This book club is dedicated to the newly-coined genre of ‘profoundly weird people trying desperately to be normal’. This genre was first defined in the おいしいごはんが食べられますように discussion thread, though for many of us our interest in it was first aroused by the works of Murata Sayaka.
推し、燃ゆ is the book that was being discussed in the extensive reading thread as another ‘profoundly weird’ nomination. Rakuten, Bookwalker, Amazon, it’s also available on Audible (use Amazon link) and Audiobook.jp!
The 水たまりで息をする reading club is ongoing right now (as in, some of us are reading it right now, and no one has finished it yet).
It’s a book club hub. Existing book clubs are linked in the OP. Each book will get its own thread whenever one of us (or a group of us) decides to start reading it, then people can join at any time and read and discuss at their own pace.
I have to admit, the title had me hoping to learn about books that are, themselves, “profoundly weird.” I love that stuff. Still, this sounds cool too, I’ll look into some of these when I’m trying to pick new books.
I think you’d enjoy おいしいごはん - it’s petty and vicious and hilarious. But also kind of thoughtful? Like why must people be like this?
I personally found コンビニ人間 more depressing than anything, but a short story by the same author I enjoyed a lot more (コンビニエンスストア様) but there is no ‘trying to be normal’ in that one
推し、燃ゆ is about idol culture (insanity, ) and when I loaded it onto my ipad it was less than 100 pages
I’ll probably kick off a club for it end of month if no one starts it up before then, but I don’t imagine it will be a lengthy one
Sounds good, was just looking at your Natively review of that now too. Another book for the pile.
I’ve really liked both things I read by her, so I’m taking a small break from her writing, but I’m definitely going to come back to it! Was already thinking about the aforementioned 地球星人, but since it’s a short, maybe I’ll get on that one soon…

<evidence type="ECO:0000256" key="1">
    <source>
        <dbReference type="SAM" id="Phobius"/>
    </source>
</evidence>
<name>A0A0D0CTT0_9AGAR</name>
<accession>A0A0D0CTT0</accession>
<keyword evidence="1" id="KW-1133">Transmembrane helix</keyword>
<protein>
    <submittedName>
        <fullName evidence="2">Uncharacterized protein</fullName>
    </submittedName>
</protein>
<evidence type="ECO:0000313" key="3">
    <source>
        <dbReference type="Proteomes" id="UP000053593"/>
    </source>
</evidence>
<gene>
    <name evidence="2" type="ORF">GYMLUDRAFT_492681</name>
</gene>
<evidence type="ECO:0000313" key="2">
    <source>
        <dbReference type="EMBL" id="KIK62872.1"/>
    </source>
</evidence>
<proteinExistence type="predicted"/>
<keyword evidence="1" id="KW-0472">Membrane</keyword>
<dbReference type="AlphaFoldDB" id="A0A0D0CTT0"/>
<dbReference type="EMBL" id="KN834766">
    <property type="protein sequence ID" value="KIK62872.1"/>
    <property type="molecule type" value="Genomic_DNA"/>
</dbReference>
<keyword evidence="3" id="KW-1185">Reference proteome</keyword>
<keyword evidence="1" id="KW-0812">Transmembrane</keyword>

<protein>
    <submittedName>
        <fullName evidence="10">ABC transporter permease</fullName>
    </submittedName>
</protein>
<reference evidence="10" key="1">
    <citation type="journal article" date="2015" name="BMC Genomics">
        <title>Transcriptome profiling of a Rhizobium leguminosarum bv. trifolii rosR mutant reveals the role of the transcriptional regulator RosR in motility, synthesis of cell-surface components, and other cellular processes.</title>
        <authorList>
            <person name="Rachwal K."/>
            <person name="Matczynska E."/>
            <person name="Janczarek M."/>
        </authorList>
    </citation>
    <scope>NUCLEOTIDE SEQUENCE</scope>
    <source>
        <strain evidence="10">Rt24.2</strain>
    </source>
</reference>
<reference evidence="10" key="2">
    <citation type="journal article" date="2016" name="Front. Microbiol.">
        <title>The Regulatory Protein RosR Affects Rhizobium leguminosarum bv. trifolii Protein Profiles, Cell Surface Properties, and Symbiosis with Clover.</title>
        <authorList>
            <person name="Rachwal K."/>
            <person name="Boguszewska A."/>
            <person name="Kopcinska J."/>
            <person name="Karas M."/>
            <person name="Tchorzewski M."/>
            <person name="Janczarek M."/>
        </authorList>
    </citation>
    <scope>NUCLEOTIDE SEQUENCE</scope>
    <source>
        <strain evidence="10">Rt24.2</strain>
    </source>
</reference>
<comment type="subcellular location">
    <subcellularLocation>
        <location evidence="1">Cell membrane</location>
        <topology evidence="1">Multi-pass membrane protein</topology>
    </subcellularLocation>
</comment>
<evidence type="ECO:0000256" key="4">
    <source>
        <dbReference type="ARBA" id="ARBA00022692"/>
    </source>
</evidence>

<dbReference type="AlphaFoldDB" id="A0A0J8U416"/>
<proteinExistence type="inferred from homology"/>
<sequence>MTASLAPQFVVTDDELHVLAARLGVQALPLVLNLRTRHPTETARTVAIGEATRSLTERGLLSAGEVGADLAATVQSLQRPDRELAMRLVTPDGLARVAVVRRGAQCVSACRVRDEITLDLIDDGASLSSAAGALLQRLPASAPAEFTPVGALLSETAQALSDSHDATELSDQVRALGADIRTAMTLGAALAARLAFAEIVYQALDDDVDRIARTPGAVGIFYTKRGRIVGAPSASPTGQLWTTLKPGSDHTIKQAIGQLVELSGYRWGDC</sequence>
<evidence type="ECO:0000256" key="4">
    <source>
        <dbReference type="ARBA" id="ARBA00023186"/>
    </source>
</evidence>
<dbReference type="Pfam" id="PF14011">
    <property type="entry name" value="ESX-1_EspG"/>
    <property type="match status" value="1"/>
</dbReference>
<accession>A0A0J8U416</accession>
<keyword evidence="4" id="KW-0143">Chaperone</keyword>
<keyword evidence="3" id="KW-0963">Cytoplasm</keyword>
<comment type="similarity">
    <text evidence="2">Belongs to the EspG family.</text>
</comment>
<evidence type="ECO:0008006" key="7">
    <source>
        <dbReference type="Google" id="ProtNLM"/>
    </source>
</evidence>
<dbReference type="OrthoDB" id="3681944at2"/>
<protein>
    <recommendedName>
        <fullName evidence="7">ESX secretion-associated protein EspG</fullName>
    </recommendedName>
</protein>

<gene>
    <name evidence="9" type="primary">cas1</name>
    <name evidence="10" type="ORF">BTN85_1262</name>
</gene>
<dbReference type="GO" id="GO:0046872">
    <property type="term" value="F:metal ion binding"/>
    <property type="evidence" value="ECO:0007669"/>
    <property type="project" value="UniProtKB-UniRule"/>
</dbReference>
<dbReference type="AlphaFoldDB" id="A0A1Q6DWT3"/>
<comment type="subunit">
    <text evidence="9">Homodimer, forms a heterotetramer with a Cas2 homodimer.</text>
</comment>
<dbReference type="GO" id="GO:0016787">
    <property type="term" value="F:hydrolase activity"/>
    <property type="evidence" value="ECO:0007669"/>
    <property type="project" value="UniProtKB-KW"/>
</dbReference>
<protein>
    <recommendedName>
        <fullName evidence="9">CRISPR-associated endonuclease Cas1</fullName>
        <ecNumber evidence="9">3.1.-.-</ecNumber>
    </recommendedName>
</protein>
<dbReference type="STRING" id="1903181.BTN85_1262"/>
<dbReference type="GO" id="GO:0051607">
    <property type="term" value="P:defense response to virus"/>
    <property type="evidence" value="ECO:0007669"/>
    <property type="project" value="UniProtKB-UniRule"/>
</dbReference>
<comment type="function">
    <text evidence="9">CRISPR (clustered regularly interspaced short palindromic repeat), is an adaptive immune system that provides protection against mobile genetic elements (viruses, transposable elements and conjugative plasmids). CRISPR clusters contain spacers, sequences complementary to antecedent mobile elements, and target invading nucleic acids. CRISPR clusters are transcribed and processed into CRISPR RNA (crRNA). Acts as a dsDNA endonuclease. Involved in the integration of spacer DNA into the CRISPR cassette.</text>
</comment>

This seems interesting, and short is good since I’m already inundating myself with VN clubs and everything. We’ll see how things are looking for me when you do that
The “trying to be normal” is rather optional, or at least brief, in many of these books. “Failing to be normal” might be more appropriate. Or even “embracing not being normal”
I’d better go get it then while 50% coinback is still on. Which reminds me, would 正欲 be an appropriate candidate for this club? If I remember correctly from reviews, it’s about sexual minorities, but not necessarily the ones you’d expect. There’s a character aroused by water, I think? The exact opposite of 水たまりで息をする
That would be another interesting non-genre, but I believe it’s even harder to spot. Normally you’d only know a book is profoundly weird after you’ve already read it, right? Open to recommendations though
I had to drop reading it after 2 chapters to catch up on my book clubs and I didn’t get to anything like that, though the opening chapter had something about pedophilia if I’m remembering correctly. It was a pretty difficult (harder than 半落ち), but deeply interesting read. I’d be open to doing a book club for it down the line, but definitely not while I’m juggling multiple others!
It’s certainly not always clear, yeah. Unfortunately I am so much more familiar with movies and other media, I’m coming at this from the perspective of loving really weird art and thus was hoping for the help in finding such books, heh. I can only recommend the author 安部 公房, who I’ve read in English. I expect his work to be extremely difficult though – I can’t say I really understood 箱男 even in English!
On that note, I guess 箱男 fits this club if the idea is that “trying to be normal” is unnecessary. It’s about a guy who puts a cardboard box on his head to stop being a normal person and become a “box man”, so…
The story begins when Konami, a housewife with a vague sense of insecurity about her seemingly peaceful home with her husband, one day finds a sticker on a pillar at Mitsukoshi Department Store in Nihonbashi that was supposed to have been attached to her parents’ house when she was a child. She was told by her mother that her father was a mannequin doll in a miner’s outfit that was placed in an abandoned mine theme park that still exists today.
This work explores the fundamental fears of human beings as reality/everyday life and fantasy/madness erode into each other. The protagonist, who grows out of his situation through imagination and self-dialogue, engages in strange and comical behavior and actions, but this is the strength of the novel, which, with a certain humor, draws the reader in and transports us to unexpected realms.